Voters in constituencies eyed by the Gerak Independent movement say they are satisfied with the services rendered by their current lawmakers and are not seeking change, according to community leaders.
They told The Malaysian Insight that they do not need a new representative in their constituency. All they want is for their current MPs to carry on with what they are doing.
Last week, Gerak, a joint initiative promoting independent candidates for the next general election, announced that it will be contesting six parliamentary seats currently held by Pakatan Harapan (PH) in GE15.
The seats are Batu, Subang, Petaling Jaya, Wangsa Maju and Kota Kinabalu.
The Malaysian Insight spoke to some voters in these constituencies to find out if they would consider voting for the independents.
Community leader Azizi Abdul Hamid, 36, said anyone can stand in the election but they must have a track record.
“We hope those who are contesting will walk the talk and not just promise, to try and win the hearts of the people,” said Azizi, who is from Batu.
He, however, said their MP, P Prabakaran, of PKR, is doing an excellent job.
“He is active and always goes to the ground to meet the people,” he said, adding that during the lockdowns last year, Prabakaran made sure the people in the area had enough food supplies.
Azizi said he feels more comfortable voting for someone who is from a political party as the candidate would have proper support.
“Chances of an independent candidate winning here are very slim. For me, an independent candidate should do the groundwork first before considering contesting,” he said.
Prominent lawyer-activist Siti Kasim will be contesting in Batu on the Gerak ticket in GE15.
A Sentul community leader who wants to be known as Joe said there is no need for such an intervention in Batu.
“We already have an MP. So let him carry on with what he is doing.
“We respect her (Siti) as a lawyer and she should keep up that good work,” he said.
In GE14, Prabakaran won the Batu seat as a PH-backed independent candidate after PKR’s incumbent MP Tian Chua was disqualified from contesting. He eventually joined PKR after the polls.
Meanwhile, community said voters in the constituency are happy with Maria Chin Abdullah as their MP.
He pointed out that he had not seen any groundwork done by the proposed Gerak candidate for the constituency.
“We don’t know if there are people who are frustrated with the present MP or her party,” he said.
“There is always good engagement with Maria. I will bank on her. She is honest, humble and straightforward, unlike many that we know of.
“But it is always up to the voters and their preferences.”
Another community leader who wants to be known as Roy said Maria is a performing lawmaker.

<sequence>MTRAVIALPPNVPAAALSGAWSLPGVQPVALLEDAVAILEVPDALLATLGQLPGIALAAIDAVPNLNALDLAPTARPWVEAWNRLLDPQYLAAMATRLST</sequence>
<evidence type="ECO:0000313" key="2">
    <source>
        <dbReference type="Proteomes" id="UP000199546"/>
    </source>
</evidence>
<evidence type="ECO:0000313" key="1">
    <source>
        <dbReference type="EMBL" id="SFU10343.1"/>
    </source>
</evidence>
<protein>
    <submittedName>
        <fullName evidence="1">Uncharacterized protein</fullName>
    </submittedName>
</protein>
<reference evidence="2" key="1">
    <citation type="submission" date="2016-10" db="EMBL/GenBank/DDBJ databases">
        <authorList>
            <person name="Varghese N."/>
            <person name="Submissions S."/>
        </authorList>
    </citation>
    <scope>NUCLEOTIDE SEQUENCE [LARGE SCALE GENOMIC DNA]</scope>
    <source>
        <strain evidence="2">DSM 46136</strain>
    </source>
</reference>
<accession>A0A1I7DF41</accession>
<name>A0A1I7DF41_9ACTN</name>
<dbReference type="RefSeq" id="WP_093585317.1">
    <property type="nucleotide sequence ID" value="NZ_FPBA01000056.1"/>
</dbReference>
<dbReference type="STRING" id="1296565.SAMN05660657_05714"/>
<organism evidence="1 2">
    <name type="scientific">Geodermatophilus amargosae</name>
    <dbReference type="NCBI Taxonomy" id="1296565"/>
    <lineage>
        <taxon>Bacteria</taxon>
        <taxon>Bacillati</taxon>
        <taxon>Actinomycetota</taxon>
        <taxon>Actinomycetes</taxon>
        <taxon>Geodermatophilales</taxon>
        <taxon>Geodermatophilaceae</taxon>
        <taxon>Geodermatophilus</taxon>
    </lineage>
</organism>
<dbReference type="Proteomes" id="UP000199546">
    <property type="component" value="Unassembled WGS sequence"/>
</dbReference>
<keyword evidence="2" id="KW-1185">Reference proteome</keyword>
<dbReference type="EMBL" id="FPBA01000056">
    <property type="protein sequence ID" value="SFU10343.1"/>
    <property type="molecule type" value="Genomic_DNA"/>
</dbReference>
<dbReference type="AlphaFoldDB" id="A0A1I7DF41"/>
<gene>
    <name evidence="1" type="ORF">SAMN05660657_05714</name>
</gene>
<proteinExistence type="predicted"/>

“I am never against anyone who is willing to contest in the general election, but it would be better if these independent candidates contest seats that are ‘not stable’,” he said.
“They should find out the seats where the voters are unhappy with their lawmakers and contest there.
“In my opinion, members of my community are happy with Maria’s work, especially during the Covid-19 epidemic.”
In GE14, Maria won the Petaling Jaya seat with 78,984 votes against Barisan Nasional’s Chew Hian Tat (21,847) and Gagasan Sejahtera’s Noraini Hussin (14,448).
Tan Lai Kee, who is the deputy chairman of Kampung Lee Kong Chian Residents’ Association in Batu, said he found independent candidates to be lacking in action.
This is because they have no political party support, he said.
“History shows itself. Over the years, probably fewer than 10 independents have won,” he said.
“Voters usually prefer someone representing a party to an independent.”
Avatar Singh, a 50-year-old voter in the Wangsa Maju constituency, said he found no reason to support an independent candidate.
“Our current MP, Tan Yee Kew, is very easy to communicate with, and when we have problems, she will react promptly,” said Avatar who is the president of PV16 Lake Condominium Residents’ Association.
In GE14, Tan moved from Klang to Wangsa Maju, and defeated MCA candidate Yew Teong Look with a 24,238-vote majority.
Tan joined PKR from MCA in 2008. She had previously served as Klang MP for three terms from 1995 and was appointed international trade and industry ministry parliamentary secretary after the 2004 general election.
Avatar also said the independent candidates are jumping on the election bandwagon “for their own benefit, not for the people”.
Gerak’s five commitments
Gerak has touted itself as a third force, saying that it is open to forming strategic alliances with other parties or individuals to further its cause – making the country fairer to all.
Its candidates will be tied to five commitments – the Malaysia Agreement 1963; ending divisive politics; restoring guaranteed freedom to the people; restoring institutional power back to the people; and establishing a needs-based affirmative policy or poverty-eradication programme.
The movement was launched last August and is headed by the Malaysian Action for Justice and Unity Foundation (Maju) and other civil society groups.
Maju founder Siti Kasim said Gerak aims to change Malaysia via the only viable solution – Parliament.
Apart from Siti, the other candidates are former journalist Charles CJ Chow (Subang), activist KJ John (Petaling Jaya), Wangsa Maju resident Raveentheran Suntheralingam (Wangsa Maju) and Sabah-based lawyer Roland Cheng (Kota Kinabalu). – TMI